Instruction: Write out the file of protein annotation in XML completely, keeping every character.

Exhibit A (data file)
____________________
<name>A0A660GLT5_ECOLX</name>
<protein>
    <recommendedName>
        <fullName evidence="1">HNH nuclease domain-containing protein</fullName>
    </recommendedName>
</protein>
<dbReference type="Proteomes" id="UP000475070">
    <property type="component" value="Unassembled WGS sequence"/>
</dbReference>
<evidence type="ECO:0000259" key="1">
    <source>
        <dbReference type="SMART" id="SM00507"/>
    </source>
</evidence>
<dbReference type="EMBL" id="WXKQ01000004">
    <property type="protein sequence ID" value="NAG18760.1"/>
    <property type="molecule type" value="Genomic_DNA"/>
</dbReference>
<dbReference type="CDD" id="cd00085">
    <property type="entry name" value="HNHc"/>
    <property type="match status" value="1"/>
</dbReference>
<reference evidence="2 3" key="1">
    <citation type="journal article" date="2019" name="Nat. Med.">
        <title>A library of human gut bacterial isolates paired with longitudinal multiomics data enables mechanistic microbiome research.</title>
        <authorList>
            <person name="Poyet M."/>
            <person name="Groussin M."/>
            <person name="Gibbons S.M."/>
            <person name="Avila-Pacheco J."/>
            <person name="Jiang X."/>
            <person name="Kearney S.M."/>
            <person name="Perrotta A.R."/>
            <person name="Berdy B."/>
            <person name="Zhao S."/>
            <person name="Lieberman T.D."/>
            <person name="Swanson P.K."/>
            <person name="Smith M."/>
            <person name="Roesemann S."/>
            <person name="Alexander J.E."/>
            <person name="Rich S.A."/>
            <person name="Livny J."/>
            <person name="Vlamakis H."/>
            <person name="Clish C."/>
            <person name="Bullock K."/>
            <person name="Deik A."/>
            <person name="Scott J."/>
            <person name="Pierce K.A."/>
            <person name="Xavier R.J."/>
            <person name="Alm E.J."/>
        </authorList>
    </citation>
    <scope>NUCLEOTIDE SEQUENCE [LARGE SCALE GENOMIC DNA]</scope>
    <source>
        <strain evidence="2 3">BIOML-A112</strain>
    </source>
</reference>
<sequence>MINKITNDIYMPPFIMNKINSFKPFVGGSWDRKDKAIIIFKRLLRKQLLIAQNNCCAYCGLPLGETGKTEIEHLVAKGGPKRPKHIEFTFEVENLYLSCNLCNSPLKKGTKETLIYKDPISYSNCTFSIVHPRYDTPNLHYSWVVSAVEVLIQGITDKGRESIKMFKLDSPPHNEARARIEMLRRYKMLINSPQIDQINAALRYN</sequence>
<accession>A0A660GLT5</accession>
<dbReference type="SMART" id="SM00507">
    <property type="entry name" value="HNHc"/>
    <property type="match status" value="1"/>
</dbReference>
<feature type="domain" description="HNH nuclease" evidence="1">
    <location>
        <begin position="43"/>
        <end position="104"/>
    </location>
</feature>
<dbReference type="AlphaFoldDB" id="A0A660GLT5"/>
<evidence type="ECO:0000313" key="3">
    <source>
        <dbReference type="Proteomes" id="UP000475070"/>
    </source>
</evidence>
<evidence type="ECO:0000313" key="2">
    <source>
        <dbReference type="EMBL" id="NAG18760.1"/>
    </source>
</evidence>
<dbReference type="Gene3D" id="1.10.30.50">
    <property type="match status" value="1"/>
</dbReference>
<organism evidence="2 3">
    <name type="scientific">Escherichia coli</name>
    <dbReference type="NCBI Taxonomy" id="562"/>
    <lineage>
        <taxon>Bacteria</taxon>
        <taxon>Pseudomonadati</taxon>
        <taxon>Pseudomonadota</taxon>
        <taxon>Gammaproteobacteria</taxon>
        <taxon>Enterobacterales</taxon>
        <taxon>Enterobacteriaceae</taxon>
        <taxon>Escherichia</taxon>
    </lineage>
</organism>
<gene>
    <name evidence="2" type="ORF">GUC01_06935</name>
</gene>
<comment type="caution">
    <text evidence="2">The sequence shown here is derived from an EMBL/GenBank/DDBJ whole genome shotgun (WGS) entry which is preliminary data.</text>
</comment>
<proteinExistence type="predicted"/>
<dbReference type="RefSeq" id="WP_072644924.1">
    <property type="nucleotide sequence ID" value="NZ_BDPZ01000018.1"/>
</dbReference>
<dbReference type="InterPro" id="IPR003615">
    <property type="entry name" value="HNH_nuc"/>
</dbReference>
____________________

<name>A0A660GLT5_ECOLX</name>
<protein>
    <recommendedName>
        <fullName evidence="1">HNH nuclease domain-containing protein</fullName>
    </recommendedName>
</protein>
<dbReference type="Proteomes" id="UP000475070">
    <property type="component" value="Unassembled WGS sequence"/>
</dbReference>
<evidence type="ECO:0000259" key="1">
    <source>
        <dbReference type="SMART" id="SM00507"/>
    </source>
</evidence>
<dbReference type="EMBL" id="WXKQ01000004">
    <property type="protein sequence ID" value="NAG18760.1"/>
    <property type="molecule type" value="Genomic_DNA"/>
</dbReference>
<dbReference type="CDD" id="cd00085">
    <property type="entry name" value="HNHc"/>
    <property type="match status" value="1"/>
</dbReference>
<reference evidence="2 3" key="1">
    <citation type="journal article" date="2019" name="Nat. Med.">
        <title>A library of human gut bacterial isolates paired with longitudinal multiomics data enables mechanistic microbiome research.</title>
        <authorList>
            <person name="Poyet M."/>
            <person name="Groussin M."/>
            <person name="Gibbons S.M."/>
            <person name="Avila-Pacheco J."/>
            <person name="Jiang X."/>
            <person name="Kearney S.M."/>
            <person name="Perrotta A.R."/>
            <person name="Berdy B."/>
            <person name="Zhao S."/>
            <person name="Lieberman T.D."/>
            <person name="Swanson P.K."/>
            <person name="Smith M."/>
            <person name="Roesemann S."/>
            <person name="Alexander J.E."/>
            <person name="Rich S.A."/>
            <person name="Livny J."/>
            <person name="Vlamakis H."/>
            <person name="Clish C."/>
            <person name="Bullock K."/>
            <person name="Deik A."/>
            <person name="Scott J."/>
            <person name="Pierce K.A."/>
            <person name="Xavier R.J."/>
            <person name="Alm E.J."/>
        </authorList>
    </citation>
    <scope>NUCLEOTIDE SEQUENCE [LARGE SCALE GENOMIC DNA]</scope>
    <source>
        <strain evidence="2 3">BIOML-A112</strain>
    </source>
</reference>
<sequence>MINKITNDIYMPPFIMNKINSFKPFVGGSWDRKDKAIIIFKRLLRKQLLIAQNNCCAYCGLPLGETGKTEIEHLVAKGGPKRPKHIEFTFEVENLYLSCNLCNSPLKKGTKETLIYKDPISYSNCTFSIVHPRYDTPNLHYSWVVSAVEVLIQGITDKGRESIKMFKLDSPPHNEARARIEMLRRYKMLINSPQIDQINAALRYN</sequence>
<accession>A0A660GLT5</accession>
<dbReference type="SMART" id="SM00507">
    <property type="entry name" value="HNHc"/>
    <property type="match status" value="1"/>
</dbReference>
<feature type="domain" description="HNH nuclease" evidence="1">
    <location>
        <begin position="43"/>
        <end position="104"/>
    </location>
</feature>
<dbReference type="AlphaFoldDB" id="A0A660GLT5"/>
<evidence type="ECO:0000313" key="3">
    <source>
        <dbReference type="Proteomes" id="UP000475070"/>
    </source>
</evidence>
<evidence type="ECO:0000313" key="2">
    <source>
        <dbReference type="EMBL" id="NAG18760.1"/>
    </source>
</evidence>
<dbReference type="Gene3D" id="1.10.30.50">
    <property type="match status" value="1"/>
</dbReference>
<organism evidence="2 3">
    <name type="scientific">Escherichia coli</name>
    <dbReference type="NCBI Taxonomy" id="562"/>
    <lineage>
        <taxon>Bacteria</taxon>
        <taxon>Pseudomonadati</taxon>
        <taxon>Pseudomonadota</taxon>
        <taxon>Gammaproteobacteria</taxon>
        <taxon>Enterobacterales</taxon>
        <taxon>Enterobacteriaceae</taxon>
        <taxon>Escherichia</taxon>
    </lineage>
</organism>
<gene>
    <name evidence="2" type="ORF">GUC01_06935</name>
</gene>
<comment type="caution">
    <text evidence="2">The sequence shown here is derived from an EMBL/GenBank/DDBJ whole genome shotgun (WGS) entry which is preliminary data.</text>
</comment>
<proteinExistence type="predicted"/>
<dbReference type="RefSeq" id="WP_072644924.1">
    <property type="nucleotide sequence ID" value="NZ_BDPZ01000018.1"/>
</dbReference>
<dbReference type="InterPro" id="IPR003615">
    <property type="entry name" value="HNH_nuc"/>
</dbReference>